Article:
‘Neoliberalism’ is the idea that the government should step away from the market and only craft policies that allow the free flow of goods and protect corporate interests. Neoliberalism breeds a ‘Politics of disposability’, the working class are merely a superfluous tool used for the preservation of corporate interests and the the upper class elite. Philosophers Brad Evans and Henry Giroux argued that people become disposable under an economic system that is characterized by privatization of things like healthcare, the deregulation of banks, and the erosure of government safety nets like social security and welfare (all ideas that have been floating around the Tory government for decades), and especially in the case of Grenfell: social housing. This idea of disposability is by no means a new concept, having found its formation in Reverend Thomas Malthus’ 1798 ‘Essay on the Principle of Population’. In it Malthus argues that because production wouldn’t be able to keep up with demand, a growing population would create massive food shortages. The solution: employ laws that keep birth rates low and death rates high (i.e. famine, diseases and wars). We cannot exist, at least in Malthus’ view, in a world where everyone has everything he needs because demand is constantly growing with a growing population and supply simply cannot match it. However, Malthus was rebuked by Friedrich Engels (a famous collaborator of Karl Marx) who claimed Malthus misjudged the issue; it wasn’t an increasing population, but an economic system that doesn’t value workers that was the problem. Malthus’ model was putting economics above people and in Engels’ opinion was simply an excuse for the rich elite to mistreat the poor.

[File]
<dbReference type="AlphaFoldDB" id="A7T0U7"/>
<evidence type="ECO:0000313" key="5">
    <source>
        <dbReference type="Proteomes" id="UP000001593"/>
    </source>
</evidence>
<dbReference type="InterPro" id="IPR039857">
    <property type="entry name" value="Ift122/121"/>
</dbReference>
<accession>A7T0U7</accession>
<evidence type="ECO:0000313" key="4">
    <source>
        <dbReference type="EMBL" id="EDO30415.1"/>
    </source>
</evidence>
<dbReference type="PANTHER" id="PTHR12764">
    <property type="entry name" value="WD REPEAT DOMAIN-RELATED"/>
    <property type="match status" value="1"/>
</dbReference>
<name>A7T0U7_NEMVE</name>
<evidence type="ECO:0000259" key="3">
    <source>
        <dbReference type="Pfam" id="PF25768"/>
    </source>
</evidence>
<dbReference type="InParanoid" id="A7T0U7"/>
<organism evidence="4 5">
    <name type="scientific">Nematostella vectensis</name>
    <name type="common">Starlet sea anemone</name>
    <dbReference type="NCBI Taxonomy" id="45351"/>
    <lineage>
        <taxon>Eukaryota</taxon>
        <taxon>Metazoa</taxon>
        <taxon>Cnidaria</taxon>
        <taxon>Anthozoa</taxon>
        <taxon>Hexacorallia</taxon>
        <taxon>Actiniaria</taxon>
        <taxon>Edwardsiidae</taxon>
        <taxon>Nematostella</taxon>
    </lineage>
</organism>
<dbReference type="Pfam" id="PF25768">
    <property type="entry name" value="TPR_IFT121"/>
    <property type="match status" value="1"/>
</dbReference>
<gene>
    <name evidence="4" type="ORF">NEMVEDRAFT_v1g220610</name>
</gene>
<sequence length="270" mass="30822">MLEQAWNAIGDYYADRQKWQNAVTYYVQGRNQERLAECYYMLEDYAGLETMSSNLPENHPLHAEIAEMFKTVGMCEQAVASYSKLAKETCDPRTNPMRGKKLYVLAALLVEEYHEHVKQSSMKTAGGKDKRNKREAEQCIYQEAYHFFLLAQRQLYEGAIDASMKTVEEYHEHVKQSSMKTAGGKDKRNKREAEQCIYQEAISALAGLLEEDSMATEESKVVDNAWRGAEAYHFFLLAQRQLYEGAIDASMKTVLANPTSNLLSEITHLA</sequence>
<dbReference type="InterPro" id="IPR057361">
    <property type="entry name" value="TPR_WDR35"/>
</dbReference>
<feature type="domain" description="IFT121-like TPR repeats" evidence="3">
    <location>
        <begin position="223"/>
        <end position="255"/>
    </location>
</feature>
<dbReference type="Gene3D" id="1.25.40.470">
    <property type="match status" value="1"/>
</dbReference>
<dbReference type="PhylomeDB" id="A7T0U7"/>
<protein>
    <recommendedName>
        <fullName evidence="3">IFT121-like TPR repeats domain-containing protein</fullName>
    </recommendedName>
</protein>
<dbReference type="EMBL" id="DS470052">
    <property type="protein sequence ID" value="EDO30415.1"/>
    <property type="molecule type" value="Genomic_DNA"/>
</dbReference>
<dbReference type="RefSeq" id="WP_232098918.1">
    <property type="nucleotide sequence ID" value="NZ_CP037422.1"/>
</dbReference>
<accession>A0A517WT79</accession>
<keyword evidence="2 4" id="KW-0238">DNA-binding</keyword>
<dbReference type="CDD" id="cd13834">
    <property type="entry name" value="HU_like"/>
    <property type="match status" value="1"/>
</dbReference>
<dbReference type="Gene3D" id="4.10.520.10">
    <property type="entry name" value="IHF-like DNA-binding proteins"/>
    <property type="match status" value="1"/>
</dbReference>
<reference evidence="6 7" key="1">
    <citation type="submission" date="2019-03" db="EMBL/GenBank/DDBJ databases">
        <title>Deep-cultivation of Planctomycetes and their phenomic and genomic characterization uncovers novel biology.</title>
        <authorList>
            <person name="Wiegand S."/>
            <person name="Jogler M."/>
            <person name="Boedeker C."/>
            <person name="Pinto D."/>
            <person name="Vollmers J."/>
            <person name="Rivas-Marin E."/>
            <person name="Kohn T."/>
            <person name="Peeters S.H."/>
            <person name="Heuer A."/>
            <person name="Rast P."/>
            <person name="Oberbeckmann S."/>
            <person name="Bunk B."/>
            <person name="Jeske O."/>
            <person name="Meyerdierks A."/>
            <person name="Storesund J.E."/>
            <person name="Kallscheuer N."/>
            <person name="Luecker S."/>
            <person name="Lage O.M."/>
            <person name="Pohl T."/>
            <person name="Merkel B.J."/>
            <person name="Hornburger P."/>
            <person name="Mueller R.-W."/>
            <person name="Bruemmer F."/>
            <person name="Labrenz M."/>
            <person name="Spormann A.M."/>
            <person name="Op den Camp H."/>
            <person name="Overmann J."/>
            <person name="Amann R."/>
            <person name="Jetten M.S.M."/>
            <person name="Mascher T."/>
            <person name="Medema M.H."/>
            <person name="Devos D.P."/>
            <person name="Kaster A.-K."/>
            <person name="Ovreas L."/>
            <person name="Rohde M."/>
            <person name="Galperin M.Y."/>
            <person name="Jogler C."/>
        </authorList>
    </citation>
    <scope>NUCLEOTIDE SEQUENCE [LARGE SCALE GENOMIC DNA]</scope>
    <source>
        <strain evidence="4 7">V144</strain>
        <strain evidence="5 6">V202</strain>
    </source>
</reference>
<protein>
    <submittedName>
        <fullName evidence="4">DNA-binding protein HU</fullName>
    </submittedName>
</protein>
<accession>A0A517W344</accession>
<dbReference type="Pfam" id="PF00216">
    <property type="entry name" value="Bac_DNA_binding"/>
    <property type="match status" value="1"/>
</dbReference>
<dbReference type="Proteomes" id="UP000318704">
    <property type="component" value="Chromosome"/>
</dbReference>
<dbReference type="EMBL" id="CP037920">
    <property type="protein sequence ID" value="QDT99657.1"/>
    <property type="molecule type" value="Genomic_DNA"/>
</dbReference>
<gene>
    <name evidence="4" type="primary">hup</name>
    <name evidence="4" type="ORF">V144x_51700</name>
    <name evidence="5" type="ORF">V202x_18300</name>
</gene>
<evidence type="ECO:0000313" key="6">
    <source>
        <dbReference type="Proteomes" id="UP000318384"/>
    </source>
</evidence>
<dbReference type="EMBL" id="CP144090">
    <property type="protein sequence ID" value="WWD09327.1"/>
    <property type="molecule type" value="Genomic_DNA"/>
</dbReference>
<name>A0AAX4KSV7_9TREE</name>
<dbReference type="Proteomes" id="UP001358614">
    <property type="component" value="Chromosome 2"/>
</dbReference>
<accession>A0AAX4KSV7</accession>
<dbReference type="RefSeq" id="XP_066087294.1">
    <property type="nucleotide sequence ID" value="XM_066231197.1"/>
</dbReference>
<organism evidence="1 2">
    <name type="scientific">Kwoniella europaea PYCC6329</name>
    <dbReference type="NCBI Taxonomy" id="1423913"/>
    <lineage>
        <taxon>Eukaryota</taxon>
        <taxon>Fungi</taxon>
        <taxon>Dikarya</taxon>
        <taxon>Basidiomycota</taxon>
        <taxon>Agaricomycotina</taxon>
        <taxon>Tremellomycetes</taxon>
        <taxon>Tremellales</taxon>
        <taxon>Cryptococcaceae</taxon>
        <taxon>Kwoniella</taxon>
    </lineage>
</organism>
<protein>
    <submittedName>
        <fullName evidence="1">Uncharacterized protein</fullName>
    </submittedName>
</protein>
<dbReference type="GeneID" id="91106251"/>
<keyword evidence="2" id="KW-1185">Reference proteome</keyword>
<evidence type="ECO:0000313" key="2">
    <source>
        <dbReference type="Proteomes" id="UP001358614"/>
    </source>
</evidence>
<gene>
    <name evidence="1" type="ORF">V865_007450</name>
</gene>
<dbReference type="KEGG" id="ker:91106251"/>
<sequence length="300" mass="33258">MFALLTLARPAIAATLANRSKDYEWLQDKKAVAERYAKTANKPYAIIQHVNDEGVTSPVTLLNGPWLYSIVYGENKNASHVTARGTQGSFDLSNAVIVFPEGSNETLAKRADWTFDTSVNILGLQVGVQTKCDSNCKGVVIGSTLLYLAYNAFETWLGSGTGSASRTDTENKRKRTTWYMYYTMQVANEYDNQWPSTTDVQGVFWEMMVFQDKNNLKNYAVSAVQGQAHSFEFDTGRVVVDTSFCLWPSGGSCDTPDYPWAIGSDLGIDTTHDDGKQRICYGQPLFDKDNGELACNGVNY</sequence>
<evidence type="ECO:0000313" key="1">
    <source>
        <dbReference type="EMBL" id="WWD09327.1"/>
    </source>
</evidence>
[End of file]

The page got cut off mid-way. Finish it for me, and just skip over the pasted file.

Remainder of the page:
This is what we can see in the case of Grenfell. Kensington is a Conservative led Royal Borough and is the most affluent borough in the country, containing many of the most expensive residential properties in the world. But it is also the smallest borough in London and the second smallest district in England; it is one of the most densely populated administrative regions in the UK. The 2012 national planning policy framework has given precedence to expensive private development while discouraging social housing. Among the 72 Conservative MP landlords who voted against the 2016 housing bill to make “rented properties fit for human habitation” was former Prime Minister David Cameron, and Brandon Lewis who has also said installing fire sprinklers could discourage house building. Simply put, those 72 lives and indeed all who lived in the Tower but who survived, were considered disposable to the State, and those in social housing to this day are still held in such low regard by our current government. It appears that the Tower was burnt, that people lost their homes, that innocent people lost their lives and loved ones, simply because the council members of the borough (and more generally the Tory government) find social housing and those residing within it disgusting and so went about a social cleansing of the borough so that the rich citizens of Kensington wouldn’t have to rub shoulders with the ‘poor’ tenants of social housing, so to speak. Take Jacob Reese-Mogg’s comments on Grenfell as proof of this idea, where he essentially claimed the victims of the fire were idiots, “And I think if either of us were in a fire, whatever the fire brigade said, we would leave the burning building. It just seems the common sense thing to do”. Clearly the Leader of the Commons has never resided in a 24-storey tower block, let alone one that is on fire.